That's why some of the recent things to come out of the Legion have been less than helpful. I'm late to these; this first is from September 10, but I think it illustrates some of the disordered thinking that continues to go on behind the scenes in many places. From the Life-after-rc blog:
NEWSFLASH: The women in a certain [formerly thriving] section were just visited by their new priest. In addition to the other introductory information he passed along, he praised them for their fidelity, sadly noting that much of the RC leadership had defected out of sheer pride. They were there when everything was good, when the accolades were rolling in, when the limelight was on them. Once the road got a little rocky, they threw in the towel -- since they don't know how to deal with crosses.The phenomenon called "blaming the victim" is an indication that something is pathologically wrong with the person or institution doing this. If a parent, for instance, physically abuses a child he or she may blame the child for "making" the parent lash out; this becomes a deep-seated thing, and has to be eradicated by counseling and therapy for both the victim and the warped adult who has come to believe that he or she is powerless to stop the abuse (because it's really the child's fault, etc.). Unfortunately, the tendency to blame the victim is reported by so many former Legion members that it's almost possible to suspect that the Legion sees it as a feature, not a bug; that is, the notion that anyone who leaves, criticizes, speaks or acts against, or otherwise impedes the Legion is by definition unworthy of this "great mission" is quite possibly, from inside the Legion, viewed as a strength.
How? Well, clearly God has only chosen a select few for the Legion, but sometimes unworthy people join RC or enter the seminary. How good of God, then, to reveal to all the unworthiness of the false! And such an easy revelation--anyone who does not accept, unquestioningly and at all times, the Legion way, or who criticizes it or any person in the Legion, has by that very act shown that he or she is not worthy of the Legion.
The example above, if accurately recollected by the person who heard it, shows that most unfortunately this mentality continues. Rather than looking inward and realizing that the shame and scandal caused by Maciel's own actions was driving more and more people away from the Legion, it would seem that some in the Legion are still blaming the ones who leave--this time for inordinate pride and the inability to handle suffering. Apparently the notion that those who left might be motivated by simple prudence isn't being considered.
More mixed signals from the Legion, and from a direct source, can be seen in this CNS article from September 22:
Father Jose Cardenas, the director of the Legionaries of Christ in Chile, has lamented the recent revelations about the order’s founder, Father Marcial Maciel, as well as the “pain and confusion caused in the Church and in society.” [...]Let's look at that again; actually, read the whole article if you can. The beginning seems like an apology; not a really strong one, maybe, but an apology anyway. However, soon we're back in mixed-signal territory: The Legion is "thankful" for Fr. Maciel. But he can't be an example "in these unfortunate events." And yet the Legion should still be "discerning and conserving the good (they) have received from him as (their) founder." Is there any more euphemistic way to refer to their founder's proclivity for having affairs with women, fathering children, possibly abusing seminarians, all while taking money raised for his Legion to spend on his own sinful and hypocritical way of living, than calling these things "unfortunate events"?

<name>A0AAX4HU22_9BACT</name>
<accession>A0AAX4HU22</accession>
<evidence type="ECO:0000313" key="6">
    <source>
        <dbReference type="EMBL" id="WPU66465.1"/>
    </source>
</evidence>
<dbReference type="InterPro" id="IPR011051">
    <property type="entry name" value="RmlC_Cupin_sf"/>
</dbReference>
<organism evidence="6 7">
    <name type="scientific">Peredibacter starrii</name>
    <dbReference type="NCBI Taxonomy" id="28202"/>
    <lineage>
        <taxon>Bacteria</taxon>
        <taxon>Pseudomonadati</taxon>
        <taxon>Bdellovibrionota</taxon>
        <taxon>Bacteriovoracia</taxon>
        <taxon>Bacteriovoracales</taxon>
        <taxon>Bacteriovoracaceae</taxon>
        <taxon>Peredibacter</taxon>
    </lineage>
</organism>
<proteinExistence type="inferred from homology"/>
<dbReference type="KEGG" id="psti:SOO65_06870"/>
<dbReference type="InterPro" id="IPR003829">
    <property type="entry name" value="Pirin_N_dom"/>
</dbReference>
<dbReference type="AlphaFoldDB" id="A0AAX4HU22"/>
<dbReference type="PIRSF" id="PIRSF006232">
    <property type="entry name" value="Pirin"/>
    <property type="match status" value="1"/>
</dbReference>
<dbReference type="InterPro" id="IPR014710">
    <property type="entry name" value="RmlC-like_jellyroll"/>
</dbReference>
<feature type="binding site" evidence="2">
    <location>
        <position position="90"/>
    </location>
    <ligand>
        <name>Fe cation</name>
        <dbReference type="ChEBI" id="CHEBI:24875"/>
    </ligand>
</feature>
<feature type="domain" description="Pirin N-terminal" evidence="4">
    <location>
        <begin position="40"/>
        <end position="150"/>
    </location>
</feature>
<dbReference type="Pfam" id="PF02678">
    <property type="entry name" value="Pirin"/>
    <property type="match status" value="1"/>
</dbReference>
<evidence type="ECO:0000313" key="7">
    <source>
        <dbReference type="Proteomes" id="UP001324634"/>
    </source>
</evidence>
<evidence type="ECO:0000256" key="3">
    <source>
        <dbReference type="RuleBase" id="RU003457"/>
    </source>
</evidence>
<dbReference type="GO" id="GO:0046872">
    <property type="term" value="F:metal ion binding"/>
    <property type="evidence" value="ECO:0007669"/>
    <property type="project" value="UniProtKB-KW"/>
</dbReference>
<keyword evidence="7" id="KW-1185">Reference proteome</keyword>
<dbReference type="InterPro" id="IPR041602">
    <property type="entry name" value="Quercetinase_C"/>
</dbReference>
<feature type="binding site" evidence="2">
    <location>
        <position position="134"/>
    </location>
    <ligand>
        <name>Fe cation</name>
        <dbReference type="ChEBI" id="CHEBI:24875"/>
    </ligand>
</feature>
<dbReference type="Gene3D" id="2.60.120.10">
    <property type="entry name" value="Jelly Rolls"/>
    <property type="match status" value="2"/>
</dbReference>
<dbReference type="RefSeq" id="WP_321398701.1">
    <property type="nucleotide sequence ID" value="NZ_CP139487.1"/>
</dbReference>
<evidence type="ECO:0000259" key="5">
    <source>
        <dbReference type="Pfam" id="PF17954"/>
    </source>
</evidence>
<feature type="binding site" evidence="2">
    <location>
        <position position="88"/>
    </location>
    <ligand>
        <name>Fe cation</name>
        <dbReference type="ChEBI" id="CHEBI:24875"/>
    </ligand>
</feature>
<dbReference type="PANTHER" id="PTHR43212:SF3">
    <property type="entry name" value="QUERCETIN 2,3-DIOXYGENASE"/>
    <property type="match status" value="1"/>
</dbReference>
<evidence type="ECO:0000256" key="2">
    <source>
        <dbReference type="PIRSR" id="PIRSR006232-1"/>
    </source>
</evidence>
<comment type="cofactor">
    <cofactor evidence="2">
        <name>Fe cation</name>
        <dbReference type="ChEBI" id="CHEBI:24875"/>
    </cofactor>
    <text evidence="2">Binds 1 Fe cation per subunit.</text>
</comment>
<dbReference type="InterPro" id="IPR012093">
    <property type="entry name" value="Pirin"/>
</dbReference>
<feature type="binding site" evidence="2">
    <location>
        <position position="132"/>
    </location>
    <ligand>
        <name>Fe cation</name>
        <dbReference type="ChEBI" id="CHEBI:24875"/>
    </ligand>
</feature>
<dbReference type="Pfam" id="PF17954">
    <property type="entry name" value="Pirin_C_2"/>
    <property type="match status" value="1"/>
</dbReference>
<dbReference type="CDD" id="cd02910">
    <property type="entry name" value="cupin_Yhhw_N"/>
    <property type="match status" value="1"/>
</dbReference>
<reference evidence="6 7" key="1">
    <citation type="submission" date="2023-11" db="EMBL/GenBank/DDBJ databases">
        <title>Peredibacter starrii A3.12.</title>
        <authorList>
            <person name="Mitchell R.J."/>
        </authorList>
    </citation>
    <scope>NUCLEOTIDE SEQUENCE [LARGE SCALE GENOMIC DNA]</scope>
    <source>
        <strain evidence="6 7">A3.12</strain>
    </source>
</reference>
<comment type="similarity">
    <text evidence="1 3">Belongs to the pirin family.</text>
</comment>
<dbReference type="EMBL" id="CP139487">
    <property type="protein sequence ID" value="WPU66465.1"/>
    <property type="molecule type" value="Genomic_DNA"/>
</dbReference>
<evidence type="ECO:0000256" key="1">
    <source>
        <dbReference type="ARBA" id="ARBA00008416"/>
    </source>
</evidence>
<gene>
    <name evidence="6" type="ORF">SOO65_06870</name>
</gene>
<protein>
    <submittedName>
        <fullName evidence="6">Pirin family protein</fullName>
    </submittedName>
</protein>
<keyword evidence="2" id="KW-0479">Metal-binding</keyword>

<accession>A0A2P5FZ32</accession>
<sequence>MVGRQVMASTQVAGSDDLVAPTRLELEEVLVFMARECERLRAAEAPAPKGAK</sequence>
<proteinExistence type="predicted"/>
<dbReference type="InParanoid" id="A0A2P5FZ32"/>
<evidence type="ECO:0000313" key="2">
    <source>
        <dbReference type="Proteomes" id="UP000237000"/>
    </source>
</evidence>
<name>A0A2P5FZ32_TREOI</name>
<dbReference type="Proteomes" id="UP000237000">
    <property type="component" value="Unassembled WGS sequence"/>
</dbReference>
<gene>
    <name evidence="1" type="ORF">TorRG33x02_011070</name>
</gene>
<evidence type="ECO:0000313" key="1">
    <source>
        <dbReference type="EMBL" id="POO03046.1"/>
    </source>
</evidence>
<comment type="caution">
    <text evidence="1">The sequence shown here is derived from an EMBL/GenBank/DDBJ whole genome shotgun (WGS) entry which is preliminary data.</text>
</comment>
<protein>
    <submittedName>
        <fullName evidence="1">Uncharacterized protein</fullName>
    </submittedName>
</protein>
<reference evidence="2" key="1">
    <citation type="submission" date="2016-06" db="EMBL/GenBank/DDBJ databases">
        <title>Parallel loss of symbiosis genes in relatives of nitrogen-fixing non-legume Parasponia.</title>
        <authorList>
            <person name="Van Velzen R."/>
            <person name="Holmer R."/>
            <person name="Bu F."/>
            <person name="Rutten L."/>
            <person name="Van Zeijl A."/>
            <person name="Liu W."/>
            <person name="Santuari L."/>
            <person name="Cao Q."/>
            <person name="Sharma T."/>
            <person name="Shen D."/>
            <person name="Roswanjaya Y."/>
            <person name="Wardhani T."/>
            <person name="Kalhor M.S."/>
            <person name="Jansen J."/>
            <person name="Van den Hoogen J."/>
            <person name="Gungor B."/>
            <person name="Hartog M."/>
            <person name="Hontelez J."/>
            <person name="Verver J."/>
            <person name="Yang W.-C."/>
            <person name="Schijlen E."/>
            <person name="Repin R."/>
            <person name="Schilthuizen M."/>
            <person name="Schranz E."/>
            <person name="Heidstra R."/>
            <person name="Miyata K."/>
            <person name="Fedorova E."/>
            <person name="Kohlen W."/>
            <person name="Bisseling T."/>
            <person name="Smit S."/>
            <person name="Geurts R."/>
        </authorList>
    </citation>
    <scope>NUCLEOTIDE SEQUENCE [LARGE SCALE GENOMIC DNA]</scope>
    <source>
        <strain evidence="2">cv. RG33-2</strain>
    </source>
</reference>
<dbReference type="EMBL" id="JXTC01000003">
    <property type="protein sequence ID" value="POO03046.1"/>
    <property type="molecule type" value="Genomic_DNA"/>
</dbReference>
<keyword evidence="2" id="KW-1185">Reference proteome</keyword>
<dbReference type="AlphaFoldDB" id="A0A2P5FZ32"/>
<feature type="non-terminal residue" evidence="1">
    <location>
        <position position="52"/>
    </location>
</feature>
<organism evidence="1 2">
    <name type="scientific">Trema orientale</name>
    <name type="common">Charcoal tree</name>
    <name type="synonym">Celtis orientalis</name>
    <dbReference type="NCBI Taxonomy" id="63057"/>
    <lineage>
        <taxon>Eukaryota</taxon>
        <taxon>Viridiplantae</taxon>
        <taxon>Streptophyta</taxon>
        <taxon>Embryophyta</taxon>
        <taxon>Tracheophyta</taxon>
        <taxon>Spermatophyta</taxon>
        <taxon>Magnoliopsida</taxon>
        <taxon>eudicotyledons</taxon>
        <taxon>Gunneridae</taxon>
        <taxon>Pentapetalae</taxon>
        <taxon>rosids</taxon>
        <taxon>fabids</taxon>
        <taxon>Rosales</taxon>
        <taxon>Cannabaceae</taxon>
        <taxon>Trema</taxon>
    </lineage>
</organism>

“As our general director has already done, we ask forgiveness of all those who have been affected, and likewise, we lament the pain and confusion caused in the Church and in society,” Father Cardenas continued. [...]
Father Cardenas expressed thanks for the spiritual support the order has received from the Chilean bishops, clergy and the laity, which has helped them to look towards the future with hope.
“Father Maciel was instrumental in beginning the Legion of Christ and the Regnum Christi movement in the Church, and therefore we must be thankful. But it is also evident that he cannot be an example to us in these unfortunate events,” he said.
“This does not exempt us from discerning and conserving the good we have received from him as our founder. It is a good time to confirm our conviction that Jesus Christ is our center, our guide and our model,” he added.
Observers of the Legion are noting these things; hopefully, those officially investigating the Legion are noticing them as well. At the very least, they don't bode well for the Legion's future: at a time when they ought to be giving one clear message repudiating the vast evil done by Father Maciel and humbly seeking forgiveness of those inside and outside the Legion, that sort of clarity and unequivocal speaking remains elusive. Instead, we keep hearing the same mixed messages, of the sort the Legion has seemingly perfected over the years, which twist the uncomfortable truth inside out, blame the critics and naysayers, and appear to be refusing to consider that the fault lines carved by Maciel's sins run deep underneath the Legion's whole foundation, and that they remain in imminent danger of collapse.